No. 4

 

21 March 1786

 

My dear Sir

 

An intimate friend, on whose prudence I can safely rely, brought a Mr Callard to my house, this morning, who means to wait upon you with a petition.  I was not at home.  This evening I received a letter from my friend, which I take the liberty of enclosing, as it includes all I know of the business.

 

I believe I have hinted to you, that the notice you are pleased to favour me with, would probably sooner of later make some addition to my supposed consequence.  I hope you will not be troubled with many applications through my hands; and that if I am concerned in any, I shall take care to go upon sufficient grounds, as to the case and character of the person.  Yet I venture now, with some reluctance, lest one application out of my proper line, should be one too many.  If it were a business of a spiritual sort, that might give you opportunity of promoting the cause which you have most at heart, I should apply to you without ceremony or apology.

 

I look forward with pleasure to the time, when (if we are spared) I shall be able to inform you, that we are prepared to receive you in Coleman Street Buildings.  I shall then hope to see you sometimes under my roof.  I would hope to see you there often, were it practicable.  But whenever you can call you will be a welcome guest.  Great subjects to discuss, great plans to promote, great prospects to contemplate, will always be at hand.  Thus employed, our hours, when we meet, will pass away like minutes.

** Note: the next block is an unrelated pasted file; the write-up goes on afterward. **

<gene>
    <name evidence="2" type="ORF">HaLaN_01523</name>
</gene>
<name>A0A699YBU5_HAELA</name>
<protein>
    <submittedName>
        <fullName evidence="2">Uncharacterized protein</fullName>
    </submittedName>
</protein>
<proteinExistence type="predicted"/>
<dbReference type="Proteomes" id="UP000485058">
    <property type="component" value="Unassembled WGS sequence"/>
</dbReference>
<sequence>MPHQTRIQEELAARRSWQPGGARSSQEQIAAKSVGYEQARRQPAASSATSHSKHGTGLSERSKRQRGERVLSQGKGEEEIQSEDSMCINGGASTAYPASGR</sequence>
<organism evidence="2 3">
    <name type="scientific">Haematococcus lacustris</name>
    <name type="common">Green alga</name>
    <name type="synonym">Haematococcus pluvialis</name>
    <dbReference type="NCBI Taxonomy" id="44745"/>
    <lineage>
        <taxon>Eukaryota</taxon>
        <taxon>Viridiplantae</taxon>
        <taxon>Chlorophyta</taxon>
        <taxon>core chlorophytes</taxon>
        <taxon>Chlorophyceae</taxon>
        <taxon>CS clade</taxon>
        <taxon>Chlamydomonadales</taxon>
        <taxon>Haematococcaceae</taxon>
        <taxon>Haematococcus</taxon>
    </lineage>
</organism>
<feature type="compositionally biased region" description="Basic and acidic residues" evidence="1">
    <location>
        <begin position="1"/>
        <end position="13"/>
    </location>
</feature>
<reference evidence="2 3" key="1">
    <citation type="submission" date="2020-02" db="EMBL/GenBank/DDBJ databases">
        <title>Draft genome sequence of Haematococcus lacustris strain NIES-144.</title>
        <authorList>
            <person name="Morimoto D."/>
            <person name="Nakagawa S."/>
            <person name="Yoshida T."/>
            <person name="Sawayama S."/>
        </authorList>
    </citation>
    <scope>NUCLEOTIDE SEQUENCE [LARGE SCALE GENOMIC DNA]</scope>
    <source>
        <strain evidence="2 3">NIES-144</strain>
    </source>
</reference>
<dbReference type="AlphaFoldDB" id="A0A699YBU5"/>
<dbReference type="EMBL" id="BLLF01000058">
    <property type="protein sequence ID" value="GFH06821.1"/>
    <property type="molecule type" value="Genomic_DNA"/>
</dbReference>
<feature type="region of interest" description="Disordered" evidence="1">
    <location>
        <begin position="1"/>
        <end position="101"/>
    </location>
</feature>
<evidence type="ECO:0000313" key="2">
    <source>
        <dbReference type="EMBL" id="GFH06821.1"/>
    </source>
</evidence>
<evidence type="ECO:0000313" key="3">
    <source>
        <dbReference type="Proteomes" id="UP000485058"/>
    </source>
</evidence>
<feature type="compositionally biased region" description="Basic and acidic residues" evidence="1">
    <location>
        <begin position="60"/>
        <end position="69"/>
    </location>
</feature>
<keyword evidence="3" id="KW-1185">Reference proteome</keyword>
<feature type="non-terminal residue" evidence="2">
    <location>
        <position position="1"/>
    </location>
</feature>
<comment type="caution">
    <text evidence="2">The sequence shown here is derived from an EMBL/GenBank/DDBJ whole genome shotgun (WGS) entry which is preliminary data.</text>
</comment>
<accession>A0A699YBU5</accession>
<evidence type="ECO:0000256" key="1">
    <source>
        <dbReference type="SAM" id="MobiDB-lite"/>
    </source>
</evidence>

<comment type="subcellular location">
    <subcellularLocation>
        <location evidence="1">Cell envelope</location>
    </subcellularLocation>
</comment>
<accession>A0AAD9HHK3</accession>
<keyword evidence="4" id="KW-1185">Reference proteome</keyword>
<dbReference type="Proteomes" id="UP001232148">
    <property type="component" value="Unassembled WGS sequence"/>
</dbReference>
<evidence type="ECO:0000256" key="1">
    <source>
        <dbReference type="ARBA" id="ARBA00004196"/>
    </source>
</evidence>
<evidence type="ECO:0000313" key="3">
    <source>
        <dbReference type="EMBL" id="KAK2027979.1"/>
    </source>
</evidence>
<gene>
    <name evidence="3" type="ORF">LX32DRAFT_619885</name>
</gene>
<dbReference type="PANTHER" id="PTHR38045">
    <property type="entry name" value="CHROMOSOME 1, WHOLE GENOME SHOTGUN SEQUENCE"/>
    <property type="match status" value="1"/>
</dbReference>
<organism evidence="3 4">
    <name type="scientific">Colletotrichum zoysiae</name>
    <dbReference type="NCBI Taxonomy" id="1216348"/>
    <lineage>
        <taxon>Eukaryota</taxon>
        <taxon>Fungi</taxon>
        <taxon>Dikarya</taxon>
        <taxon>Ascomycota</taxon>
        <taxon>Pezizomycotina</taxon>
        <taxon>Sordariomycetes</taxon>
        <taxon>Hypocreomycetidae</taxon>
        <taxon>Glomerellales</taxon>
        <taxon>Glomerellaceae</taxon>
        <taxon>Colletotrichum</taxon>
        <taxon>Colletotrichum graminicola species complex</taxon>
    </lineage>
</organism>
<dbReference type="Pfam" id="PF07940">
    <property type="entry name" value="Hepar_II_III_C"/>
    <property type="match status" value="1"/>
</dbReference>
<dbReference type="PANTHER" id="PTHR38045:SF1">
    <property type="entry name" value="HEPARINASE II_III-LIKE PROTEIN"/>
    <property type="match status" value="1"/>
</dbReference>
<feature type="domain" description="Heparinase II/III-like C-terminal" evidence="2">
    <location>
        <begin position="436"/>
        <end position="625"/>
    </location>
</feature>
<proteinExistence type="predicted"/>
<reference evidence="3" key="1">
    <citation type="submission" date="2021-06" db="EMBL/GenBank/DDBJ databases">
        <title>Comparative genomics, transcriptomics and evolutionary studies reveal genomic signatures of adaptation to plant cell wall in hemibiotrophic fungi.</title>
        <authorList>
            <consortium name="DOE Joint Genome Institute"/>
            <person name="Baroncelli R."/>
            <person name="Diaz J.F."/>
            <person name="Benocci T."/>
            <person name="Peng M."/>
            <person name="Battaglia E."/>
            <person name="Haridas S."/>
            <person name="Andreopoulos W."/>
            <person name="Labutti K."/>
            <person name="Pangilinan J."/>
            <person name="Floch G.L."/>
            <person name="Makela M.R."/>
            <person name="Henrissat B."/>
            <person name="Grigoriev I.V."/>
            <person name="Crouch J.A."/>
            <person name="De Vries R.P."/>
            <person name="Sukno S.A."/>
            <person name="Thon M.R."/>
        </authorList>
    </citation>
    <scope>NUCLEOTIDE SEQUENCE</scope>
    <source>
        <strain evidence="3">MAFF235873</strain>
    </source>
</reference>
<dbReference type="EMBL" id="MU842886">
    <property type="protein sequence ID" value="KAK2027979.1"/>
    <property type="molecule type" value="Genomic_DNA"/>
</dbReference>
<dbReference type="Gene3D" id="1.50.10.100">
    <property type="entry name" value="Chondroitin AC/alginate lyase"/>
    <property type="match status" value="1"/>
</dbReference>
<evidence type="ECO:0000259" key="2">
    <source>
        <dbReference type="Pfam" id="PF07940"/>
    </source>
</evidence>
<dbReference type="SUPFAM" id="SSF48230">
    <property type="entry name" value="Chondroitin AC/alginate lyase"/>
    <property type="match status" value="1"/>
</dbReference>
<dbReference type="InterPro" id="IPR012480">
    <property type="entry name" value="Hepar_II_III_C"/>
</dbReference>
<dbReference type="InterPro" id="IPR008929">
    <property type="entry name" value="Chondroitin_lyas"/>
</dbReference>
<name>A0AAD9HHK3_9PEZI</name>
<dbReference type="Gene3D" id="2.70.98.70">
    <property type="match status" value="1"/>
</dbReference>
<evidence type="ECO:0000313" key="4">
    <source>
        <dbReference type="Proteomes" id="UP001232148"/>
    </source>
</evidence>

Mrs Newton joins with me in best respects.

I am My Dear Sir

Your very affectionate an obliged servant

John Newton

 

21 March [17]86


 


 

Oxford, Bodleian Library, MS Wilberforce c.49 fol. 4




 

Footnotes

 

 

The Newtons moved from Charles Square to No. 6 Coleman Street Buildings, near Moorgate, in 1786. [return]